Crabe Poilu Découvert En Australie

Discover the hairy lobster in Australia

There is no doubt that Australia is the place where the strangest animals in the world are located. From the kangaroo to the Tasmanian devil, from the platypus to emu, not forgetting the many poisonous species of spiders and scorpions, the state offers a very diverse fauna. The animal of the moment is the hairy crab.

Of course, the Brazilian mangrove crabs have fur, too. But only on the legs. The animal, which was found near the town of Denmark on the southwest coast of Australia, uses sponges to grow more hairy and is closely related to the well-known hermit crabs.

The family spotted the animal and sent the specimen to Andrew Hosey, curator of the oyster and worm collections at the Western Australian Museum in Perth. He recognized the animal as a “completely unusual” type of sponge crab.

“Extreme kindness has been a gift to us. Sponge crabs are often hairy, but they look more like felt or velvet than a shaggy coat.” long live science. Then he called Colin McClay, a retired marine biologist and former professor at the University of Canterbury in New Zealand.

The professor has studied sponge crabs for decades and confirmed that they are a previously unknown species. Compared to the other crustaceans in the museum’s collection, they note that four more specimens were collected between 1925 and 1983, without being identified.

The crab was named the Lamarckdromia beagle, after HMS Beagle, the ship that took Charles Darwin on his second research expedition to Albany, Australia in 1836. Additionally, crustaceans have a coat similar to that of beagle dogs.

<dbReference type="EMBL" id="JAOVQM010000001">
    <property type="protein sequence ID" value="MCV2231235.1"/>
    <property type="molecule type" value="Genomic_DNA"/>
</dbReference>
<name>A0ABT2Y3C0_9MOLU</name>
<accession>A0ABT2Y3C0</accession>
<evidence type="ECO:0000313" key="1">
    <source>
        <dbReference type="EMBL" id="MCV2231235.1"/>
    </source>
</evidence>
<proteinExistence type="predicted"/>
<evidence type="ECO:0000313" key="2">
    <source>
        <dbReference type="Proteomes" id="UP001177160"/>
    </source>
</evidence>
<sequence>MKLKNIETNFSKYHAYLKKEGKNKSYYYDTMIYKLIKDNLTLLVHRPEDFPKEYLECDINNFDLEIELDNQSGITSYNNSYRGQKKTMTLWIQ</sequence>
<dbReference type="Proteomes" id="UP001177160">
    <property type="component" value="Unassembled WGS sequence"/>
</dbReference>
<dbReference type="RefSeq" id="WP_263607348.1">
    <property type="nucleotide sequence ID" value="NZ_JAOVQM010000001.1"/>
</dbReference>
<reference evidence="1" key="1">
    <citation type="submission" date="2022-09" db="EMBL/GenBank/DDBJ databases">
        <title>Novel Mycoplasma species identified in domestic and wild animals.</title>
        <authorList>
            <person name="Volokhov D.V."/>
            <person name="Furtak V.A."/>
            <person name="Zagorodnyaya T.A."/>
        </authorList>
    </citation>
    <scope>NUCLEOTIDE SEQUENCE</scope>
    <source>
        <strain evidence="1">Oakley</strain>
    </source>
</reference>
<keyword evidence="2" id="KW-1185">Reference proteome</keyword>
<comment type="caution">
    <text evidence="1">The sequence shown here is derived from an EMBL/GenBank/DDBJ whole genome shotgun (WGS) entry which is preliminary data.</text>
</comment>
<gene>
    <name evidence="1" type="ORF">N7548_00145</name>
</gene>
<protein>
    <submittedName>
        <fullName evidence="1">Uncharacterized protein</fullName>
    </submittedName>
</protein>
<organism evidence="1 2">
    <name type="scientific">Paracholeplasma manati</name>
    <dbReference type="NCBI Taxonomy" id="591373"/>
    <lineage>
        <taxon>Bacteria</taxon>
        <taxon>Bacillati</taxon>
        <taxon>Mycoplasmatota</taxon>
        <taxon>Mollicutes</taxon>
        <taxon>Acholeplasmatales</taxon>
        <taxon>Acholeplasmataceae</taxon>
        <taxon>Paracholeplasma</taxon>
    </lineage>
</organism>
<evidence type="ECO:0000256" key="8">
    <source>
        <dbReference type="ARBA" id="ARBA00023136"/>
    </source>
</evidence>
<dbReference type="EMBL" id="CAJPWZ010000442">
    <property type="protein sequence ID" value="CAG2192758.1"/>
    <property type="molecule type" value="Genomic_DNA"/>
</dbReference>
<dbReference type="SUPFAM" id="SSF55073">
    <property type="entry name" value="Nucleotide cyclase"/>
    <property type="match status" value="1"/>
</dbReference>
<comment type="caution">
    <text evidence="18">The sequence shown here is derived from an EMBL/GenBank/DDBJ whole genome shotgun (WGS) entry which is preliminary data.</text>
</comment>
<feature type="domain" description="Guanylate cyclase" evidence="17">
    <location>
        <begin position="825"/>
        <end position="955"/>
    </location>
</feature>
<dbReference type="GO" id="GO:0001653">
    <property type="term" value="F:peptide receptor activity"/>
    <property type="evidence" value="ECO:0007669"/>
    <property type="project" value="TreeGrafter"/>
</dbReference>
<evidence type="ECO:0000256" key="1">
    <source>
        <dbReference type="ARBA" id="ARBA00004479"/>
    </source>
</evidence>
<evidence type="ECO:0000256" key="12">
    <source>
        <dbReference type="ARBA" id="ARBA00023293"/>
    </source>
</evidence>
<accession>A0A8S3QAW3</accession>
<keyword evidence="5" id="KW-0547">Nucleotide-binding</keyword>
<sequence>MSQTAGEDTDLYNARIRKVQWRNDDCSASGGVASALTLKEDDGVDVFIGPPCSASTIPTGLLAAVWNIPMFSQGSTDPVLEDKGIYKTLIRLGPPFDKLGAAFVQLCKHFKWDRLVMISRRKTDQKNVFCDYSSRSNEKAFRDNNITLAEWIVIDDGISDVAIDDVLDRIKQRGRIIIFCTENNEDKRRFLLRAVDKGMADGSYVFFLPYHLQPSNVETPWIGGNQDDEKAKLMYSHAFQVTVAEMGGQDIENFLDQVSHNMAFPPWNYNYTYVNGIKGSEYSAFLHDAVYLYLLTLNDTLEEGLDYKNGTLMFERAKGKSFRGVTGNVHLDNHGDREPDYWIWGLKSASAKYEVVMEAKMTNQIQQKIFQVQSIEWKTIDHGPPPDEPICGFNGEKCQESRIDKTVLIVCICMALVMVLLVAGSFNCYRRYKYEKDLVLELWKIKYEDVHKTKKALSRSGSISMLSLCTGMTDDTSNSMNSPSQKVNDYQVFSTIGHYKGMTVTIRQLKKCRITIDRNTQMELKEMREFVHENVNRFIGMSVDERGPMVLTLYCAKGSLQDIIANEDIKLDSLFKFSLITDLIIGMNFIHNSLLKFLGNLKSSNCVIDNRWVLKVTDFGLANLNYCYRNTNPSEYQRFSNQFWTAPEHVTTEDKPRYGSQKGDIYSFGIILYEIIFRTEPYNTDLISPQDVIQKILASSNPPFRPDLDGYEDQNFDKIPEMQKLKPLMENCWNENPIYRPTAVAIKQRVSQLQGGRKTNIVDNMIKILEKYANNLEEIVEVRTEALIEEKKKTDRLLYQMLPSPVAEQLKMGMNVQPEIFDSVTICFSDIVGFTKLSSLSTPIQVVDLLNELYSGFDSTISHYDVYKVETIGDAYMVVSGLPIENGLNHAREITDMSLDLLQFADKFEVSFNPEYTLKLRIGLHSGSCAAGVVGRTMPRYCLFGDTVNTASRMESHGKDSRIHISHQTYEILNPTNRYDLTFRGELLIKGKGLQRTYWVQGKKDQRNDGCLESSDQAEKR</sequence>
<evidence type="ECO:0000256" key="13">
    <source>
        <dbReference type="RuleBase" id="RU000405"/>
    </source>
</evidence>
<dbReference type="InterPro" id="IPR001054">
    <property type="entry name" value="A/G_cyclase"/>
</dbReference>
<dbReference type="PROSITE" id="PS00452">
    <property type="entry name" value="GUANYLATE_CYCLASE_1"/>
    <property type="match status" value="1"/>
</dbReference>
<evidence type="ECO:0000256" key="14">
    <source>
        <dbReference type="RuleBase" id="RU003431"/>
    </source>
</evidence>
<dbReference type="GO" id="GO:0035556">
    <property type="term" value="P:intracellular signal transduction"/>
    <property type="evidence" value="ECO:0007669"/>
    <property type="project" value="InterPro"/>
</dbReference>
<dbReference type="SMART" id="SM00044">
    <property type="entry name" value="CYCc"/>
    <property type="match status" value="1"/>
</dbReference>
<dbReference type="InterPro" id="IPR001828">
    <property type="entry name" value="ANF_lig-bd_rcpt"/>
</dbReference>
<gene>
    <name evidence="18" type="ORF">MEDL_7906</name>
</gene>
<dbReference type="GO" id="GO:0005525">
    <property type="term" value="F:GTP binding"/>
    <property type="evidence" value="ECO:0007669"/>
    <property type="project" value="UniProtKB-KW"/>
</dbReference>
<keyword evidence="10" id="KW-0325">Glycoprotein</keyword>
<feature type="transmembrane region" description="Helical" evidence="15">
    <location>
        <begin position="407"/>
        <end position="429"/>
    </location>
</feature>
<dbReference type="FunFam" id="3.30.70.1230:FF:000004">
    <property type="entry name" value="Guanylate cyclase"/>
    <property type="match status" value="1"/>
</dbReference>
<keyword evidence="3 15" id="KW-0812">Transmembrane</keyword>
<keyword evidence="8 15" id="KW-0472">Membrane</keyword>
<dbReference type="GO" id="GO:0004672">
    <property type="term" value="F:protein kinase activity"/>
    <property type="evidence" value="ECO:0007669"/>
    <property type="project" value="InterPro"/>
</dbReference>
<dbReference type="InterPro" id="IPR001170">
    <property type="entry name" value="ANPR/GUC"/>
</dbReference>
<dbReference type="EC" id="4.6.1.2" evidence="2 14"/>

READ  Saint Just. With its new facilities, the Rosepommier space is unanimous among the residents
The Australian hairy sponge crab uses camouflage. Photo: WA Museum/Colin McLay

He is also a master of camouflage. Family members use the claws to pick up pieces of foam, sea squirts, and the hind legs to hold them above the head. Over time, these pieces turn into a kind of hat that prevents predatory fish, crabs and other octopuses from recognizing you. In addition, the sponge used produces harmful chemicals, which makes the animal less tasteless to anyone who tries to eat it.

“All of this group of crabs are hairy to some extent, but that’s ridiculous. Very hairy, surprisingly soft. Beautiful tan. Beagle coloring page,” Hozy edited.

A new species of sponge crab was described by researchers in the journal zootax April 28 this year. Animals are found in shallow waters and up to a few hundred metres. They also wander where there is a dense growth of sponges.

Across: Live Science / ABC Australia

Have you seen our new YouTube videos? Subscribe to our channel!

Leave a Reply

Your email address will not be published.